The Pax Romana began when Octavian defeated Mark Antony and Cleopatra in the Battle of Actium on 2 September 31 BC and became Roman emperor. He became first citizen. Lacking a good precedent of successful one-man rule, Augustus created a junta of the greatest military magnates and stood as the front man. By binding together these leading magnates in a coalition, he eliminated the prospect of civil war; the Pax Romana was not immediate, despite the end of the civil wars, because fighting continued in Hispania and in the Alps. Augustus closed the Gates of Janus three times, first in 29 BC and again in 25 BC; the third closure is undocumented, but Inez Scott Ryberg and Gaius Stern have persuasively dated the third closure to 13 BC with the commissioning of the Ara Pacis. At the time of the Ludi Saeculares in 17 BC the Concept of Peace was publicized, in 13 BC was proclaimed when Augustus and Agrippa jointly returned from pacifying the provinces; the order to construct the Ara Pacis was no doubt part of this announcement.

Augustus faced a problem making peace an acceptable mode of life for the Romans, at war with one power or another continuously for 200 years. Romans regarded peace, not as an absence of war, but the rare situation which existed when all opponents had been beaten down and lost the ability to resist. Augustus' challenge was to persuade Romans that the prosperity they could achieve in the absence of warfare was better for the Empire than the potential wealth and honor acquired when fighting a risky war. Augustus succeeded by means of skillful propaganda. Subsequent emperors followed his lead, sometimes producing lavish ceremonies to close the Gates of Janus, issuing coins with Pax on the reverse, patronizing literature extolling the benefits of the Pax Romana. After Augustus' death in AD 14, most of his successors as Roman emperors continued his politics; the last five emperors of the Pax Romana were considered the "Five Good Emperors". Roman trade in the Mediterranean increased during the Pax Romana.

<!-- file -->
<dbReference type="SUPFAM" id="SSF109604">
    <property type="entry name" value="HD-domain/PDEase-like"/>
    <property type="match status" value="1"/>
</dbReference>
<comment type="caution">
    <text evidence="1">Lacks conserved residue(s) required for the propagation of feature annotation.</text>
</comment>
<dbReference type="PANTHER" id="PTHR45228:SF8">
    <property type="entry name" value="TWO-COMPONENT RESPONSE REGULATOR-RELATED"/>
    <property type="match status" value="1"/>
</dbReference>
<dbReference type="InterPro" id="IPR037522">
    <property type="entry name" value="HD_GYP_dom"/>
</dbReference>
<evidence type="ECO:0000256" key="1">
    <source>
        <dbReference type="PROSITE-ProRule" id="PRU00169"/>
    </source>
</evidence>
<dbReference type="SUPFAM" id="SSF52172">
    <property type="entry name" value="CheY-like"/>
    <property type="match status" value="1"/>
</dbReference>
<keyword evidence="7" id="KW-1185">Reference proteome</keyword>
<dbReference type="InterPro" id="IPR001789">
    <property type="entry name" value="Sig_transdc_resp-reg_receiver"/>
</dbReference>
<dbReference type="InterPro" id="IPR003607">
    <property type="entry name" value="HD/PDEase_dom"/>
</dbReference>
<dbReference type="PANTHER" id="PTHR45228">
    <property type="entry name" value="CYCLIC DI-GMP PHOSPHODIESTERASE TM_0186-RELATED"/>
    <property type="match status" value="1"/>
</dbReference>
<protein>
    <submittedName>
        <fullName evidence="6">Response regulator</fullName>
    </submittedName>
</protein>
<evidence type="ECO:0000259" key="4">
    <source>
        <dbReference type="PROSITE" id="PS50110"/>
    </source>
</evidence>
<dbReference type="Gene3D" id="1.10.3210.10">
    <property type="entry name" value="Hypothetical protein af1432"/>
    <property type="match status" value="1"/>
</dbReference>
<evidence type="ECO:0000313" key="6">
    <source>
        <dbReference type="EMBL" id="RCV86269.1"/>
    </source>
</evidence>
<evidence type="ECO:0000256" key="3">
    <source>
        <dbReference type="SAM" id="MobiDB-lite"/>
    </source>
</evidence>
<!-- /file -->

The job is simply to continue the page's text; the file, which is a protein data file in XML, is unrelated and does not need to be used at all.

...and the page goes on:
Romans sailed East to acquire silks, gems and spices. Romans benefited from large profits and incomes in the Roman empire were raised due to trade in the Mediterranean; as the Pax Romana of the western world by Rome was contemporaneous to the Pax Sinica of the eastern world by Han China, long-distance travel and trade in Eurasian history was stimulated during these eras. The prominence of the concept of the Pax Romana led to historians coining variants of the term to describe other systems of relative peace that have been established, attempted, or argued to have existed; some variants include: More generically, the concept has been referred to as pax imperia, meaning imperial peace, or—less literally—hegemonic peace. Raymond Aron notes that imperial peace—peace achieved through hegemony—sometimes, but not always—can become civil peace; as an example, the German Empire's imperial peace of 1871 evolved into the lat